I had always interpreted this to mean that the four kingdoms that came from Alexander the Great’s Empire would not be as strong as Alexander’s Empire. In other words, I always understood the term “but not with its power” to mean quantity of power. However, I now believe the term to denote quality of power, not quantity. That is, I now believe (contrary to the teachings I’ve heard) that Alexander the Great did not have demonic wind in his sails. I now believe that it was God himself blowing the mighty wind that propelled Alexander the Great to fantastic military success. Upon what do I base this belief? I’m glad you asked.

A while back, a friend of mine gave me a book, “Josephus: The Complete Works.”

Josephus the Complete Works

Josephus may just be the greatest historian of all time. He was a Jew, and was actually present at the 70 A.D. siege of Jerusalem. I have found gems of Biblical clarification in this masterpiece, about which I posted previously:

One night recently, I was reading this book when I stumbled upon yet another gem of blinding brightness. This gem not only illuminated the detail behind Alexander the Great’s military success, it illuminated (yet again) that too much of the teaching from modern American Evangelical pulpits is merely one pastor repeating what another has said, without any scholarly investigation into whether what is said has any foundation in truth. This is exactly how colossal errors such as the pre-trib rapture and the revived Roman Empire are perpetuated. As I stated in the beginning of this post, I have heard several teachers suggest that Alexander the Great had demonic power behind him, but I have heard none of these teachers cite any sources. I now believe that this is because the demonic power theory was merely a rumor whispered down the Evangelical lane. Here is what a real historian has to say about the matter:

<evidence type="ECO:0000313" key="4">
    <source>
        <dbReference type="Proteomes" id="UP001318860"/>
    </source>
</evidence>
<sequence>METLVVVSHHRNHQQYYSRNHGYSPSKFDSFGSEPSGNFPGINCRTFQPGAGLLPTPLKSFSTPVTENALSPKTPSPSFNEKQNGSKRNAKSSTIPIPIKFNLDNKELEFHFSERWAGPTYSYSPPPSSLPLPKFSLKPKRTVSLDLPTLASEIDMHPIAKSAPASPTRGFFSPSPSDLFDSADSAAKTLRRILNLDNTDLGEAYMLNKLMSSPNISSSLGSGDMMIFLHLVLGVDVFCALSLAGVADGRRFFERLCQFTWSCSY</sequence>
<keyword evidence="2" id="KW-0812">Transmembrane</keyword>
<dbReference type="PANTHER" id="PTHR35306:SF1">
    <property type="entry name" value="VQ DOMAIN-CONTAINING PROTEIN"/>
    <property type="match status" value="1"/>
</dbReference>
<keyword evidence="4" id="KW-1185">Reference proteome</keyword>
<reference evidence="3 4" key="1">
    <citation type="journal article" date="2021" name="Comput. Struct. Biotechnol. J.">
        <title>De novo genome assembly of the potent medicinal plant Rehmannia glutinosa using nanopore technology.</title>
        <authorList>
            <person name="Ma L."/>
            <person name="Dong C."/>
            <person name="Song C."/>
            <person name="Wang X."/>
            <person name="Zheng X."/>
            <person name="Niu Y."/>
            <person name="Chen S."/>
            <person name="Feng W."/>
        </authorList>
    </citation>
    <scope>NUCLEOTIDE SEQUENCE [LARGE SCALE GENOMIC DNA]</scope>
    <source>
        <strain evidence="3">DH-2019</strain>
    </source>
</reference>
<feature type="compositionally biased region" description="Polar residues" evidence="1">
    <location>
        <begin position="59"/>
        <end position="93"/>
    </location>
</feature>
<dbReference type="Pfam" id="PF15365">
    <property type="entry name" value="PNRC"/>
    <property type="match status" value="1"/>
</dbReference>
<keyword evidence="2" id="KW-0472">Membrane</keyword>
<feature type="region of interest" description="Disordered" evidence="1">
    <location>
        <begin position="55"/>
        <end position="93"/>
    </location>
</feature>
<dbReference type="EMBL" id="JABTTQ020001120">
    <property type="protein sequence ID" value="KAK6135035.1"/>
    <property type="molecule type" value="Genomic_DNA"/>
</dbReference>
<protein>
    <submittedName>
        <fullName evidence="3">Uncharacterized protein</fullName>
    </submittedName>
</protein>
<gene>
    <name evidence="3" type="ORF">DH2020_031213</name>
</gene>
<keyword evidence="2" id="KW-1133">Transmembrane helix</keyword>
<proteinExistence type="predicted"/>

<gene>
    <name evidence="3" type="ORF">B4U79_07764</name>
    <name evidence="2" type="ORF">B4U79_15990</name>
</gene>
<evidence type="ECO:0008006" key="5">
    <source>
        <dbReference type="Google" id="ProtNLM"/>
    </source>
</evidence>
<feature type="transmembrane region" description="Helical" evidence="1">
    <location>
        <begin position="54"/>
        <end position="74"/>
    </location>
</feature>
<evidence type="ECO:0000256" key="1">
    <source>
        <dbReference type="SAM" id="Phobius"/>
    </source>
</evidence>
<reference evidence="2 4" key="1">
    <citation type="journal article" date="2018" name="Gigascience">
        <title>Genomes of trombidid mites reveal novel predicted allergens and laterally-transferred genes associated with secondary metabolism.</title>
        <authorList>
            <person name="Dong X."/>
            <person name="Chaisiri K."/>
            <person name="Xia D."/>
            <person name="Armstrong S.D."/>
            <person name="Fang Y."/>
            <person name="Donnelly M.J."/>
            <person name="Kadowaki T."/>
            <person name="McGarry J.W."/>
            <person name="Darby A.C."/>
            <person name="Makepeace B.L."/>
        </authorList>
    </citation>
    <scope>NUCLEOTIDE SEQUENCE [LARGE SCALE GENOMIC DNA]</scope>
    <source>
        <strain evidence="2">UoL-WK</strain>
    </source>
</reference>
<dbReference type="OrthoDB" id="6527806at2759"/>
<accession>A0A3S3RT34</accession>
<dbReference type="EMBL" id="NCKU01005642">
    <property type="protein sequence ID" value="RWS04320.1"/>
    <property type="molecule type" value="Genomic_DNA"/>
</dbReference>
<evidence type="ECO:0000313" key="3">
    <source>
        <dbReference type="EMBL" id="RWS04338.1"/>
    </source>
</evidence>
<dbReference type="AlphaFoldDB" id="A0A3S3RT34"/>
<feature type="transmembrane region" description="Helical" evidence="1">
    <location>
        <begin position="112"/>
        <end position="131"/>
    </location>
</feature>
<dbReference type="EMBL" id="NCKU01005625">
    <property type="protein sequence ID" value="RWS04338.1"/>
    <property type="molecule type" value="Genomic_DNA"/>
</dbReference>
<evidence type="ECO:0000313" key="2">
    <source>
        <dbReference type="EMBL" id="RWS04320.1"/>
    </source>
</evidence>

Josephus: The Complete Works

The Antiquities of the Jews, Chapter 8


1. About this time it was that Philip, king of Macedon, was treacherously assaulted and slain at Egae by Pausanias, the son of Cerastes, who was derived from the family of Oreste, and his son Alexander succeeded him in the kingdom; who, passing over the Hellespont, overcame the generals of Darius’s army in a battle fought at Granicum. So he marched over Lydia, and subdued Ionia, and overran Caria, and fell upon the places of Pamphylia, as has been related elsewhere.